This exchange almost reminds me of personal computers back when they first came out. I remember the church I was serving back in the early 90’s decided that they wanted to computerize the offices. The senior pastor wasn’t interested, but I as the associate pastor wanted to learn how to use one. Microsoft had recently come out with Windows, but the computer they put in my office wasn’t that advanced. It still operated using MS-DOS, which consisted of typing strange commands on a keyboard, which showed up on a black screen in amber characters.

My first computer didn’t have much. It had a Bible program and a word processor, so I could use it to work on my sermons, and that was about it. And sometimes that wasn’t even possible, because it frequently got stuck. When it stopped responding I would desperately try to type in whatever MS-DOS command I thought might get it to do what I wanted. This almost never worked, so pretty often I usually had to try to exit the file I’d been trying to create. And when I did, it always (somewhat brazenly, it seemed to me) informed me that I had unsaved changes. Did I want to save them? I always tried to save my work by hitting the Y key, but if things had gotten this far, I almost never could. So after repeated attempts to save, I ended up hitting the N key, thus deleting all the work I’d put into my sermon or whatever it was I’d been working on.

As shocking as Jesus’ initial response was to the Canaanite woman whose daughter was in need, we have to read it not as current events and not as biography, but as theology. And here we have a woman spouting off to Jesus a theology that meant little or nothing to her, and Jesus responding from the teachings of that theology. Both the woman and the Messiah were fulfilling their rôles; and, I think, both of them were very well aware of what was going on. Like a neophyte with an old computer, the poor woman was just trying to use any commands she thought might work, and Jesus was (as expected) trying to exit the current situation.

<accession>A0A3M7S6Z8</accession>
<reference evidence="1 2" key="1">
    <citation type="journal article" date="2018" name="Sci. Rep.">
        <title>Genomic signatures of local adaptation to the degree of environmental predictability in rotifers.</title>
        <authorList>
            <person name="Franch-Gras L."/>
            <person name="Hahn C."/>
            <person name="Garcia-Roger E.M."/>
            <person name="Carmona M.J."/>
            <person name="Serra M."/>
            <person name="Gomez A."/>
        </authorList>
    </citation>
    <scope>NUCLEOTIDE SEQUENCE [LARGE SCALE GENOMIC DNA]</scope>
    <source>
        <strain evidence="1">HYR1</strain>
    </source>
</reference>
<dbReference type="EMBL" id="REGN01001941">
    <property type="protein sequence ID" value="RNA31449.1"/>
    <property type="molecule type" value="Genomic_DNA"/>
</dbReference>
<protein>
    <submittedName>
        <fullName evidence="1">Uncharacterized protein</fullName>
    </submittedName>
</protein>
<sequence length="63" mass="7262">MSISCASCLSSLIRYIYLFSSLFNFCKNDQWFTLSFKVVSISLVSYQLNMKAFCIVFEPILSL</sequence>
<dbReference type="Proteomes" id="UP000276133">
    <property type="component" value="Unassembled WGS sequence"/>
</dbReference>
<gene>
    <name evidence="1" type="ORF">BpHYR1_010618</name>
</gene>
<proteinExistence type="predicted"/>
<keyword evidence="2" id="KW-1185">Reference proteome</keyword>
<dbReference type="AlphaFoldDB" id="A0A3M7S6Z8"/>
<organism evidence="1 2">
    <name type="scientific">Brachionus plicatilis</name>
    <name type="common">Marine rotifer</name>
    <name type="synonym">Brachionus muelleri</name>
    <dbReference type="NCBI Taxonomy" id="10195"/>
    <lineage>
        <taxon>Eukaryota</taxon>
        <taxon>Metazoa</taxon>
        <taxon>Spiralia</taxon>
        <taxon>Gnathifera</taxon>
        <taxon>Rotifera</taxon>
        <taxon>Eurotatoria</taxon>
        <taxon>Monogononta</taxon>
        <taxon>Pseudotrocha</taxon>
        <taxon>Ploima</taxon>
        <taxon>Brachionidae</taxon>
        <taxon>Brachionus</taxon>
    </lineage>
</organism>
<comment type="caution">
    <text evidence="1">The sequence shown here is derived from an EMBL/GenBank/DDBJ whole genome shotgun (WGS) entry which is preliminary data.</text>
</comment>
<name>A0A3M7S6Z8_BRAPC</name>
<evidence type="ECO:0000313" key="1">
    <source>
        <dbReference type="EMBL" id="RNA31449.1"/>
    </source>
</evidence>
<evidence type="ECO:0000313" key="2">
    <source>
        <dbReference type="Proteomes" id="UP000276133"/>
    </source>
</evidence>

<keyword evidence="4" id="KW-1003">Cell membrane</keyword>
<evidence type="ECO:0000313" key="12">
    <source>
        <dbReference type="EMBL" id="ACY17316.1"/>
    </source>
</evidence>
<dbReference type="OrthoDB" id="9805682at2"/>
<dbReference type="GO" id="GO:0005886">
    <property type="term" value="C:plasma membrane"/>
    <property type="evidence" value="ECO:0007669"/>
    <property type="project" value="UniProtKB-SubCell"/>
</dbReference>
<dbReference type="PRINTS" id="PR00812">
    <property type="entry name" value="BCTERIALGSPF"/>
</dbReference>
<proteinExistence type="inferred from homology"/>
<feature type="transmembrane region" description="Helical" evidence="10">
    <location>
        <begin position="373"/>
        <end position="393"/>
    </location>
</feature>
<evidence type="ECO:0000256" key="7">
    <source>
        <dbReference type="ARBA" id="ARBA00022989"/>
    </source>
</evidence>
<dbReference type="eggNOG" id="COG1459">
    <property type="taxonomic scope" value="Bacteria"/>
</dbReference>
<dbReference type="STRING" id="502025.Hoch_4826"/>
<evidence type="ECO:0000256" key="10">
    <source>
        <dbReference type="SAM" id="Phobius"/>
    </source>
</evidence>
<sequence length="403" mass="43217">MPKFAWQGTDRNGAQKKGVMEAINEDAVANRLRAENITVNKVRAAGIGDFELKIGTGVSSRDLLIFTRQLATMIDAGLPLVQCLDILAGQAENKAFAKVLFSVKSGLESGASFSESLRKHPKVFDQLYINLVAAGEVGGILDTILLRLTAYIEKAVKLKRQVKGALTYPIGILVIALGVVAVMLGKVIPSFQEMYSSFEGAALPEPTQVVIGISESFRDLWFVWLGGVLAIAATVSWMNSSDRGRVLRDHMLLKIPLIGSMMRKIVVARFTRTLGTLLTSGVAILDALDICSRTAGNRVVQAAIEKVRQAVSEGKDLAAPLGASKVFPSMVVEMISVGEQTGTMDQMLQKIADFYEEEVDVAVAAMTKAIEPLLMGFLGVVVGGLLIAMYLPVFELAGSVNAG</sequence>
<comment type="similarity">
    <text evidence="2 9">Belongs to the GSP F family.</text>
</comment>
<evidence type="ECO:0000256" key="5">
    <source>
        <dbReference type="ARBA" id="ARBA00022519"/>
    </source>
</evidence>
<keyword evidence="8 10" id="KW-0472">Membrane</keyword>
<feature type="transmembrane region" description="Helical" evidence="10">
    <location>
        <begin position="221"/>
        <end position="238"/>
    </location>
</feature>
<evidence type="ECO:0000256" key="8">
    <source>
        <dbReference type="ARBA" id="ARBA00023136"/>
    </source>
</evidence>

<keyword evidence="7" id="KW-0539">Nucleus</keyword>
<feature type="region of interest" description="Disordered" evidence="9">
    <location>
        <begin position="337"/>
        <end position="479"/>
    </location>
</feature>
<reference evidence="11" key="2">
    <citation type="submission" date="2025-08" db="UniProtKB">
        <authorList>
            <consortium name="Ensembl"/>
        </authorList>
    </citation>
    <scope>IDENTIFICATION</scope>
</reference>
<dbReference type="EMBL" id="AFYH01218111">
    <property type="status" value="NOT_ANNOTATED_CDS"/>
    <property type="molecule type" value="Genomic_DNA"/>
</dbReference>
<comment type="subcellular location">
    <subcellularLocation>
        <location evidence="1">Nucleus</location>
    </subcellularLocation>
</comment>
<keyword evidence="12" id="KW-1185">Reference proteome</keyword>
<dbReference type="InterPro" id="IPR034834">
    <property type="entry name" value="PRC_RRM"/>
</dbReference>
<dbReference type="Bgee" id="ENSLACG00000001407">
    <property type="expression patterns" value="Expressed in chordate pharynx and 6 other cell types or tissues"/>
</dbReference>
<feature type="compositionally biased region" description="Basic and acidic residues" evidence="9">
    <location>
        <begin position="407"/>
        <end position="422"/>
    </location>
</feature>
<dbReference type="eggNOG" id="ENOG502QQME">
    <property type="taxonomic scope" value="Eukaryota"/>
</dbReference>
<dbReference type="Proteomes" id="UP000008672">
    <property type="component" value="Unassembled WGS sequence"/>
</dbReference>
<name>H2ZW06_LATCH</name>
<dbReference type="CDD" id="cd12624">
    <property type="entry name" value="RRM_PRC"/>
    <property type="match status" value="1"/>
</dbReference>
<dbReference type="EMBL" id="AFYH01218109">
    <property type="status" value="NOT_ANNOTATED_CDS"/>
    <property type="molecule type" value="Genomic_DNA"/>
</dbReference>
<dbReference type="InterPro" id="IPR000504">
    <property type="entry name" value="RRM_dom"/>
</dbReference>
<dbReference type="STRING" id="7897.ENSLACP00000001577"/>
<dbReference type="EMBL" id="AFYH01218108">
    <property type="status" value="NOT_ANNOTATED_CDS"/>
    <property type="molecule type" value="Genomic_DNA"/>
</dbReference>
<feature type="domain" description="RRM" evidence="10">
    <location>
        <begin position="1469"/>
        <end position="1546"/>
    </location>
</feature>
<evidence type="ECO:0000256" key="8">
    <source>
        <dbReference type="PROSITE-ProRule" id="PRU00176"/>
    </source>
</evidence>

If this were MS-DOS, Jesus would now be faced with the decision to save or delete, and if this were anybody else from that place and time, he’d have chosen what was really his only option, namely not to salvage a situation that was unsalvageable.

But this was Jesus, and when the woman came back at him with a statement not of Israel’s faith (which, after all, wasn’t her own), but with a statement of her own faith, Jesus’ response was not just to save, but to make a statement that placed the woman’s faith above that of most of his own people.

“You may call me a dog, but even dogs get to eat the crumbs that fall to the ground.” She loved her daughter enough to take what was dished out. And she had enough faith in Jesus to know that even his residual power was enough to perform miracles.

“Woman,” Jesus responded, “yours is a great faith indeed, and I’ll do as you ask.”

If Jesus was to fulfill what God intended for him, he had to do it through his own people. To go about the region simply performing miracles would have put the spotlight on the miracles. He’d have been seen as nothing more than a magician, and people would have wanted the miracles for their own sake. To make sure his actions were only seen in the context of history and theology was to keep the focus on God. Miracles are only good for a brief time and are limited to an individual or small group. Jesus knew that his life was being given for the life of the world—not just for his own age, but for all ages. The exchange with this woman—though unpleasant on the surface—was necessary. And, like I said, I think both Jesus and she knew exactly what the point was even as they were having the conversation.

This brings me to another point—a point that needs to be made today. In the life of Christ, in his words and actions, the future was breaking into a present that was obsessed with the past. And the more obvious Jesus’ identity became, the more desperate became his adversaries. The Roman Centurion and the Canaanite woman were two extreme examples of the very thing the old guard feared: Losing their specialness and giving up some of their power. It finally got to the point where they resorted to violence, believing that if they could just kill Jesus, they could hold on to the way things had been in the past.